Flow State: Definition and Tips to Get Into Flow
What is a flow state and how can it help you enjoy yourself and focus more when working? In this article, we'll talk about the research behind flow and how you can get into a state of flow.
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Do you want to learn how to stay focused and engaged in your work? Then the research on flow may help. In this article, we'll define a flow state, discuss how flow states are thought to affect human experience, and give you some ideas for how you might create your own state of flow.
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What Is a Flow State? (A Definition)
A flow state can be defined as a sort of effortless attention. When in flow, we are deeply absorbed in our activities yet there is no feeling of exerting effort. It also involves a feeling of high-energy positive emotion (similar to excitement or enjoyment) and unique physiological activation patterns that resemble patterns similar to both positive feelings and high attention (Ullén, de Manzano, Theorell, & Harmat, 2010).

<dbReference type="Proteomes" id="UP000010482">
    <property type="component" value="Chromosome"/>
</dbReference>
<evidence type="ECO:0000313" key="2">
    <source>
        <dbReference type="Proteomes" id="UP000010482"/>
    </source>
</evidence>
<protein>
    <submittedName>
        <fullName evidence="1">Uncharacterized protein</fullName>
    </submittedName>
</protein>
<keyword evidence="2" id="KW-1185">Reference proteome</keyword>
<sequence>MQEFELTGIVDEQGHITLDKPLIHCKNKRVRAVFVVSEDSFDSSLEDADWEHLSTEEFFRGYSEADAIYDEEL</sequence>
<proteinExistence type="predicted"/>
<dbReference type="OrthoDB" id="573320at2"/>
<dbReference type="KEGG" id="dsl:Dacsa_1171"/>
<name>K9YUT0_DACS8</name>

More specifically, flow is thought to involve 9 components (Csikszentmihalyi 1990):
The Flow State of Mind
The 9 components of flow make up a state of mind characterized by positive feelings and a sense of ease. Let's go into these components a bit more to better understand this state of mind.
A state of flow is thought to occur when we are engaging in activities that are just the right difficulty for us—they are challenging but doable given our skill level. The activity is right in our sweet spot.
While in flow, there is no awareness of the self doing the activity. Our actions just feel effortless or automatic (Jackson & Marsh, 1996).
Clear goals are set from the outset of the flow state or in the process of doing the activity. This way, we are very clear about what we need to do.
This is the feedback we get from our engagement in whatever task we're doing. Specifically, we recognize that we are succeeding or on the right track. We can feel that we're doing well.